Before the November 6 midterms, President Trump took to  state that “many gang members and some very bad people are mixed into the caravan heading to our southern border” and warned   potential/ perspective migrants that”our military is waiting for you”. Furthermore, on November 2, he told a group of voters at a political rally in Columbia, Missouri that “if you don’t want America to be overrun by masses of illegal aliens and giant caravans, you’d better vote Republican”. He meant what he said and took action to took action to stop this caravan. Trump then deployed about 5,800 troops to the southern border to “harden” it and even added concertina wire, a type of barbed or razor wire, to some stretches of the border fence. This border fence is a series of vertical barriers found all along the US-Mexico border to prevent illegal crossings from Mexico to the U.S.  In addition to deploying troops and adding new fencing, the Trump administration also announced a new policy on November 9 which denied asylum to those migrants crossing the southern border illegally. However, Judge John S. Tiger of the US District Court for the Northern District of California issues a temporary banning order effective nationwide that blocks the Trump administration from denying asylum claims to immigrants who cross the border illegally. The U.S. authorities also briefly closed the port of entry to San Ysidro to “restrict access to a large group attempting to run through the border crossing”. To finish off, U.S. Homeland Security Secretary Kirstjen Nielsen warned that “this administration will not tolerate frivolous asylum claims or illegal entry”.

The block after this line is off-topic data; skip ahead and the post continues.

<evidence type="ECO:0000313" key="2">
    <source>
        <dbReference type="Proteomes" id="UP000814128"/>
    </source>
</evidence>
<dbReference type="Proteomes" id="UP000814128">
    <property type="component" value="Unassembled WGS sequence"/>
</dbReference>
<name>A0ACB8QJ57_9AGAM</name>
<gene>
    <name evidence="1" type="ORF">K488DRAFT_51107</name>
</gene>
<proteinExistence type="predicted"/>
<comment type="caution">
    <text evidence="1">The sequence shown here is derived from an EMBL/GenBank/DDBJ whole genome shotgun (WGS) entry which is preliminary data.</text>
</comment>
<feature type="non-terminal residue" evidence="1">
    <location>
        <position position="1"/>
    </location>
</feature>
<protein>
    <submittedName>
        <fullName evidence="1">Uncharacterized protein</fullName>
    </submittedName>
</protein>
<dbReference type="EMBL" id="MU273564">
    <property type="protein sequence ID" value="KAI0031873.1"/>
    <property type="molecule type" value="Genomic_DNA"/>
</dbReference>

All this has made many migrants have to reconsider and weigh their options again. Most of them started their journey with the plan of reaching the U.S. and some seeking asylum there. However, one important thing to note is that those seeking asylum most are fleeing due to a serious fear of persecution.  These are considered refugees under international law. Yet, the latin American migrants attempting to reach the U.S in the caravans, even if they are fleeing devastating poverty are not considered refugees and do not have the same protections. For these people, their only options are risking deportation or to  stay in and or return to Mexico.

In November 2018, these thousands of Central American migrants reached Tijuana where many awaited to seek asylum. Some migrants tried to cross the border at the San Ysidro port of entry which raised the tensions as authorities used tear gas, a chemical weapon that causes severe eye pain, skin irritation, bleeding and even blindness, to separate the group. Currently, it seems as though migrant caravans like this one have fizzled out. Although migrants are still traveling in groups, it seems as though they have dispersed into smaller groups. The President of the Migration Policy Institute, Andrew Selee, stated: “The innovation of traveling in groups without a smuggler may persist, but it seems to be devolving into smaller groups”.  While traveling in a caravan proved to be a great way to traverse Mexico, it became impractical in the U.S. where entry was difficult.